What is Cold Smoking?
Cold smoking is a process that smokes meat without exposing it to heat, usually at temperatures below 85°F (30°C). Unlike hot smoking, this process can take days or weeks to complete, and it tends to yield drier, salty foods.
The prolonged smoking process yields a complex flavor development, but it also requires careful work to do correctly, as the perfect conditions for cold smoking are also ideal for the promotion of bacterial growth. It is also difficult to accomplish in hot conditions, which is why the process tends to be done more often in cuisines from colder regions of the world, such as Scandinavian nations.
During the smoking process, the smoke is usually generated in a chamber separate from the meat and passed through pipes so that it cools before it reaches the meat. Typically, the meat is held close to room temperature, and in relatively dry conditions. More intensely smoked meats will be smoked longer, while other cooks smoke meats briefly for a hint of flavor.
Since cold smoking does not technically cook or extensively cure the meat, it is usually brined or salted first. Salting meat ensures that bacteria will not develop while it is smoked and stored. Some foods, such as lox, that are classically prepared in this way also have an identifiably salty flavor, due to the brining that the meat undergoes before it is put in the cold smoker.
Typically, cooks cold smoke in the winter, when temperatures are cooler and more controllable. In warmer weather, the temperature in the smoker can rise too high, putting a halt to the process. In extremely warm climates, such as those in the tropics, it is impossible to prepare meat with this method, since temperatures never get cool enough. Excessive heat can also result in rapid putrefaction, which is extremely undesirable.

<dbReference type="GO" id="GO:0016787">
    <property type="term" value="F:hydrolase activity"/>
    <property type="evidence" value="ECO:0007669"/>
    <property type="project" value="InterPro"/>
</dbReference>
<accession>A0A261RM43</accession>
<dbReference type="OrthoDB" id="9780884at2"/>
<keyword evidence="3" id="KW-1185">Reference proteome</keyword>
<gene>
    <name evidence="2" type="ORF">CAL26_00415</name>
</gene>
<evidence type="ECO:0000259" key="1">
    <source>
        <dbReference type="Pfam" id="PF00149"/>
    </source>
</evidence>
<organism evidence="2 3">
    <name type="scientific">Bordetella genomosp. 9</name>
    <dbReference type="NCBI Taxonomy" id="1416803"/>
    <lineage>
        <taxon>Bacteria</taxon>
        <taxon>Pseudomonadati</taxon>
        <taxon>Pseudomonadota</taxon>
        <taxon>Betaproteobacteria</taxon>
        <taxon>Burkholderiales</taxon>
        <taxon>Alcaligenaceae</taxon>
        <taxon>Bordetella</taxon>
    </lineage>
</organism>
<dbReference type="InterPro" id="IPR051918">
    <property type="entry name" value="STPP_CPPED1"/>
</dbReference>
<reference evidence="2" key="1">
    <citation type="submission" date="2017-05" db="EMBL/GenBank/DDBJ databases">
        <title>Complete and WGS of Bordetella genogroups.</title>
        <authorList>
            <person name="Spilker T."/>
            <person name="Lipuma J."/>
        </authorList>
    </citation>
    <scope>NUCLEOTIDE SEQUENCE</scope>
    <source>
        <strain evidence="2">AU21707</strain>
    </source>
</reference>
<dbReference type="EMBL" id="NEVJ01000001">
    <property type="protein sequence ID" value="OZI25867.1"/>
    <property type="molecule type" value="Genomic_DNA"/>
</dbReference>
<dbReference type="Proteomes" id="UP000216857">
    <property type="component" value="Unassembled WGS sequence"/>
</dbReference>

Because the meat is not cooked, it tends to have a characteristic smooth texture that often reminds consumers of the uncooked food product. The smoke does not fully preserve the food, so it should be kept under refrigeration until it is used, and expiration dates should be carefully observed. Some cold smoked food must also be cooked before use, especially if it has been lightly cured, as is the case with bacon. Others, like Black Forest ham, can be eaten raw as long as they are well handled.
I'm seeing more and more cold smoked steaks on restaurant menus in our area. Is this safe?
@simrim: Hot smoked salmon is cooked. I have no idea which is better or worse for you, but as others have said, most things in moderation is sensible.
I love cold smoked salmon (a.k.a lox) as well, but if you eat too much of it or even hot soked fish, you will get to much sodium in your diet. so just as turkay says, moderation is the key.
@simrin-- Yes, hot smoked salmon is cooked unlike cold smoked salmon. If you are buying the frozen kinds, I don't think you need to worry. They are prepared in special facilities and quickly packaged. My only concern might be that consuming too much smoked foods in general might affect your health. I always eat everything in moderation, whatever it may be. Cold smoked salmon a couple of times a month sounds fine though. If you are still concerned about the products you are buying, you can try making hot smoked salmon recipes at home. Cold smoking is unfortunately only possible in a facility.
My dietitian recommended eating more fish so that I can get enough omega 3 in my diet and since I love smoked salmon, I've been having cold smoked salmon every week. I've also tried hot smoked salmon, but I don't enjoy the flavor as much. I know cold smoked salmon is not cooked, which makes me worry sometimes. Is hot smoked salmon cooked? Is one smoking technique healthier than the other?
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